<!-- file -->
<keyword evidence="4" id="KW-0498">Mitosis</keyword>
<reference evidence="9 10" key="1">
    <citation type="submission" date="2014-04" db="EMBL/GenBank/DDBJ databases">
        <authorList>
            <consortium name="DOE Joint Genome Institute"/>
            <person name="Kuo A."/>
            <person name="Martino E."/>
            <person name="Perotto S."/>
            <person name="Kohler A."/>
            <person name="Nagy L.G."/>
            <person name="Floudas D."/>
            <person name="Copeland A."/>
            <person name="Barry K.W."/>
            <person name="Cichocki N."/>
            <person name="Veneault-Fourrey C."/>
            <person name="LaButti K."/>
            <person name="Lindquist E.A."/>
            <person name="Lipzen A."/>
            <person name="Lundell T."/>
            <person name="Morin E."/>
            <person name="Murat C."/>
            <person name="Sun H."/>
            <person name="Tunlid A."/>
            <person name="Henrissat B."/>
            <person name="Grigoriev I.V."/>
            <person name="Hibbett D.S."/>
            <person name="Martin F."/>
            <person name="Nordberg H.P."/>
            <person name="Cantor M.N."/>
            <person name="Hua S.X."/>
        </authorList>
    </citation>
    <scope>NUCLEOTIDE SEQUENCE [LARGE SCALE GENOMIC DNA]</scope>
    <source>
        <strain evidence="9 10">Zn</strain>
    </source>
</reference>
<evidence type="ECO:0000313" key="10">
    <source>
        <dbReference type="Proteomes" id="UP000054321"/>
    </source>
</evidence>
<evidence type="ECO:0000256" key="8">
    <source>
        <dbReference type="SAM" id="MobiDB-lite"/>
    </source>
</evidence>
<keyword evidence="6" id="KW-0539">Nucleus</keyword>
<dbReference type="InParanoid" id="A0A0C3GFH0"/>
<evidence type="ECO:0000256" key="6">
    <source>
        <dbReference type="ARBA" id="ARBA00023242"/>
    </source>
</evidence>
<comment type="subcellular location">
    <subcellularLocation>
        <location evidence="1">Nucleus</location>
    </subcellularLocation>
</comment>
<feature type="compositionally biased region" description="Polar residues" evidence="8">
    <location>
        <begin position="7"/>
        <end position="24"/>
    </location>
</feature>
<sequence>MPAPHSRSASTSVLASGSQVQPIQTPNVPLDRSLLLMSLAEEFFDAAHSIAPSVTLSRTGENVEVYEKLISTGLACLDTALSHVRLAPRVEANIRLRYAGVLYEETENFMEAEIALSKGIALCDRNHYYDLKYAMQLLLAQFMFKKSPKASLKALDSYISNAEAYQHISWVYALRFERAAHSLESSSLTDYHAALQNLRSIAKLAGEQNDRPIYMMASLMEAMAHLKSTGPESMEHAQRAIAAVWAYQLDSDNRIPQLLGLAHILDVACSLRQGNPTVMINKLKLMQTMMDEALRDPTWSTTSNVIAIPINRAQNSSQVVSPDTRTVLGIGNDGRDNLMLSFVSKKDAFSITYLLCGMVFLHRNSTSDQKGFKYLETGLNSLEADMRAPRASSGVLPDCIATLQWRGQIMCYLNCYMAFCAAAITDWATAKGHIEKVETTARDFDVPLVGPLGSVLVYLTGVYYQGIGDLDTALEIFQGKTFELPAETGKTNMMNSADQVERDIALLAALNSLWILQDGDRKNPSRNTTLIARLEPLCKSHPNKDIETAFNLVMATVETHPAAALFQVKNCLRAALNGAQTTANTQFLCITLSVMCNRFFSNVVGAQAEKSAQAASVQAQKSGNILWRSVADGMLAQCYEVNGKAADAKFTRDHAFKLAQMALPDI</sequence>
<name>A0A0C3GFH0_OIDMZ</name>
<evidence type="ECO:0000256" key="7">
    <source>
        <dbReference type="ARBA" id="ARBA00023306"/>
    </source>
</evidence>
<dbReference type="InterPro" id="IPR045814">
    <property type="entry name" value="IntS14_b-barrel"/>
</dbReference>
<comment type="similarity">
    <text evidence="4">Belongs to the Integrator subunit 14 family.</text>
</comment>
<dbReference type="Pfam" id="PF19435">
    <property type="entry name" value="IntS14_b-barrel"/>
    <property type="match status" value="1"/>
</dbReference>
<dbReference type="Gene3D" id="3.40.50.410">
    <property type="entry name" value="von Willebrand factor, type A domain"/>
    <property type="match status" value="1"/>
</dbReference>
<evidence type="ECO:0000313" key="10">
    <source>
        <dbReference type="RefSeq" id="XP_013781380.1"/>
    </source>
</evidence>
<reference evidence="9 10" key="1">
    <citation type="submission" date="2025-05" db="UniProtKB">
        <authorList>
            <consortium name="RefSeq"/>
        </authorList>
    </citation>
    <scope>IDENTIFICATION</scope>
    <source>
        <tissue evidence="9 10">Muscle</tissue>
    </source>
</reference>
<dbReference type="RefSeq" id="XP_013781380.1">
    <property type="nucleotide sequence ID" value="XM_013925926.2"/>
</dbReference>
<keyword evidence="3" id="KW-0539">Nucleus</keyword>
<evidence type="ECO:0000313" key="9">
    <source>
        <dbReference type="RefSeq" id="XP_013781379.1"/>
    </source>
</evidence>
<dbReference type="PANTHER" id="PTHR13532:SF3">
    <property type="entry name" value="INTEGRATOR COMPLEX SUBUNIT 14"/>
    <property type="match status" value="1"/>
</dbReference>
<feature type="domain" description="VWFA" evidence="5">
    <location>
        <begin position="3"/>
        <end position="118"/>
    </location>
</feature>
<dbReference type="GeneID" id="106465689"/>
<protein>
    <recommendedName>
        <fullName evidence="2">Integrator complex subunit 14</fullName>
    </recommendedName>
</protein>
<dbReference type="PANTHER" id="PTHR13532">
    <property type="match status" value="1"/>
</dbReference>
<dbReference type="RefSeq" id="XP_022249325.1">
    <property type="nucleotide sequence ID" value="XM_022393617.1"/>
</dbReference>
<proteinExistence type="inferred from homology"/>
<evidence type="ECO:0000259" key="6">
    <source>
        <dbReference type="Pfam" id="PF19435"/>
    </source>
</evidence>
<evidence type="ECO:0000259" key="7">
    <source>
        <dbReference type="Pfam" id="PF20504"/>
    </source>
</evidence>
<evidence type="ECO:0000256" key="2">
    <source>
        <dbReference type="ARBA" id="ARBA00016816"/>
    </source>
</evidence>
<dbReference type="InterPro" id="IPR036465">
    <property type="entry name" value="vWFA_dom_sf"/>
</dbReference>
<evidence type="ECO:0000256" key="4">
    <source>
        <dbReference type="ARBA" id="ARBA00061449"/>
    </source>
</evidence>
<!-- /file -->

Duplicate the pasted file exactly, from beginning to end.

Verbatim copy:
<keyword evidence="4" id="KW-0498">Mitosis</keyword>
<reference evidence="9 10" key="1">
    <citation type="submission" date="2014-04" db="EMBL/GenBank/DDBJ databases">
        <authorList>
            <consortium name="DOE Joint Genome Institute"/>
            <person name="Kuo A."/>
            <person name="Martino E."/>
            <person name="Perotto S."/>
            <person name="Kohler A."/>
            <person name="Nagy L.G."/>
            <person name="Floudas D."/>
            <person name="Copeland A."/>
            <person name="Barry K.W."/>
            <person name="Cichocki N."/>
            <person name="Veneault-Fourrey C."/>
            <person name="LaButti K."/>
            <person name="Lindquist E.A."/>
            <person name="Lipzen A."/>
            <person name="Lundell T."/>
            <person name="Morin E."/>
            <person name="Murat C."/>
            <person name="Sun H."/>
            <person name="Tunlid A."/>
            <person name="Henrissat B."/>
            <person name="Grigoriev I.V."/>
            <person name="Hibbett D.S."/>
            <person name="Martin F."/>
            <person name="Nordberg H.P."/>
            <person name="Cantor M.N."/>
            <person name="Hua S.X."/>
        </authorList>
    </citation>
    <scope>NUCLEOTIDE SEQUENCE [LARGE SCALE GENOMIC DNA]</scope>
    <source>
        <strain evidence="9 10">Zn</strain>
    </source>
</reference>
<evidence type="ECO:0000313" key="10">
    <source>
        <dbReference type="Proteomes" id="UP000054321"/>
    </source>
</evidence>
<evidence type="ECO:0000256" key="8">
    <source>
        <dbReference type="SAM" id="MobiDB-lite"/>
    </source>
</evidence>
<keyword evidence="6" id="KW-0539">Nucleus</keyword>
<dbReference type="InParanoid" id="A0A0C3GFH0"/>
<evidence type="ECO:0000256" key="6">
    <source>
        <dbReference type="ARBA" id="ARBA00023242"/>
    </source>
</evidence>
<comment type="subcellular location">
    <subcellularLocation>
        <location evidence="1">Nucleus</location>
    </subcellularLocation>
</comment>
<feature type="compositionally biased region" description="Polar residues" evidence="8">
    <location>
        <begin position="7"/>
        <end position="24"/>
    </location>
</feature>
<sequence>MPAPHSRSASTSVLASGSQVQPIQTPNVPLDRSLLLMSLAEEFFDAAHSIAPSVTLSRTGENVEVYEKLISTGLACLDTALSHVRLAPRVEANIRLRYAGVLYEETENFMEAEIALSKGIALCDRNHYYDLKYAMQLLLAQFMFKKSPKASLKALDSYISNAEAYQHISWVYALRFERAAHSLESSSLTDYHAALQNLRSIAKLAGEQNDRPIYMMASLMEAMAHLKSTGPESMEHAQRAIAAVWAYQLDSDNRIPQLLGLAHILDVACSLRQGNPTVMINKLKLMQTMMDEALRDPTWSTTSNVIAIPINRAQNSSQVVSPDTRTVLGIGNDGRDNLMLSFVSKKDAFSITYLLCGMVFLHRNSTSDQKGFKYLETGLNSLEADMRAPRASSGVLPDCIATLQWRGQIMCYLNCYMAFCAAAITDWATAKGHIEKVETTARDFDVPLVGPLGSVLVYLTGVYYQGIGDLDTALEIFQGKTFELPAETGKTNMMNSADQVERDIALLAALNSLWILQDGDRKNPSRNTTLIARLEPLCKSHPNKDIETAFNLVMATVETHPAAALFQVKNCLRAALNGAQTTANTQFLCITLSVMCNRFFSNVVGAQAEKSAQAASVQAQKSGNILWRSVADGMLAQCYEVNGKAADAKFTRDHAFKLAQMALPDI</sequence>
<name>A0A0C3GFH0_OIDMZ</name>
<evidence type="ECO:0000256" key="7">
    <source>
        <dbReference type="ARBA" id="ARBA00023306"/>
    </source>
</evidence>
<dbReference type="InterPro" id="IPR045814">
    <property type="entry name" value="IntS14_b-barrel"/>
</dbReference>
<comment type="similarity">
    <text evidence="4">Belongs to the Integrator subunit 14 family.</text>
</comment>
<dbReference type="Pfam" id="PF19435">
    <property type="entry name" value="IntS14_b-barrel"/>
    <property type="match status" value="1"/>
</dbReference>
<dbReference type="Gene3D" id="3.40.50.410">
    <property type="entry name" value="von Willebrand factor, type A domain"/>
    <property type="match status" value="1"/>
</dbReference>
<evidence type="ECO:0000313" key="10">
    <source>
        <dbReference type="RefSeq" id="XP_013781380.1"/>
    </source>
</evidence>
<reference evidence="9 10" key="1">
    <citation type="submission" date="2025-05" db="UniProtKB">
        <authorList>
            <consortium name="RefSeq"/>
        </authorList>
    </citation>
    <scope>IDENTIFICATION</scope>
    <source>
        <tissue evidence="9 10">Muscle</tissue>
    </source>
</reference>
<dbReference type="RefSeq" id="XP_013781380.1">
    <property type="nucleotide sequence ID" value="XM_013925926.2"/>
</dbReference>
<keyword evidence="3" id="KW-0539">Nucleus</keyword>
<evidence type="ECO:0000313" key="9">
    <source>
        <dbReference type="RefSeq" id="XP_013781379.1"/>
    </source>
</evidence>
<dbReference type="PANTHER" id="PTHR13532:SF3">
    <property type="entry name" value="INTEGRATOR COMPLEX SUBUNIT 14"/>
    <property type="match status" value="1"/>
</dbReference>
<feature type="domain" description="VWFA" evidence="5">
    <location>
        <begin position="3"/>
        <end position="118"/>
    </location>
</feature>
<dbReference type="GeneID" id="106465689"/>
<protein>
    <recommendedName>
        <fullName evidence="2">Integrator complex subunit 14</fullName>
    </recommendedName>
</protein>
<dbReference type="PANTHER" id="PTHR13532">
    <property type="match status" value="1"/>
</dbReference>
<dbReference type="RefSeq" id="XP_022249325.1">
    <property type="nucleotide sequence ID" value="XM_022393617.1"/>
</dbReference>
<proteinExistence type="inferred from homology"/>
<evidence type="ECO:0000259" key="6">
    <source>
        <dbReference type="Pfam" id="PF19435"/>
    </source>
</evidence>
<evidence type="ECO:0000259" key="7">
    <source>
        <dbReference type="Pfam" id="PF20504"/>
    </source>
</evidence>
<evidence type="ECO:0000256" key="2">
    <source>
        <dbReference type="ARBA" id="ARBA00016816"/>
    </source>
</evidence>
<dbReference type="InterPro" id="IPR036465">
    <property type="entry name" value="vWFA_dom_sf"/>
</dbReference>
<evidence type="ECO:0000256" key="4">
    <source>
        <dbReference type="ARBA" id="ARBA00061449"/>
    </source>
</evidence>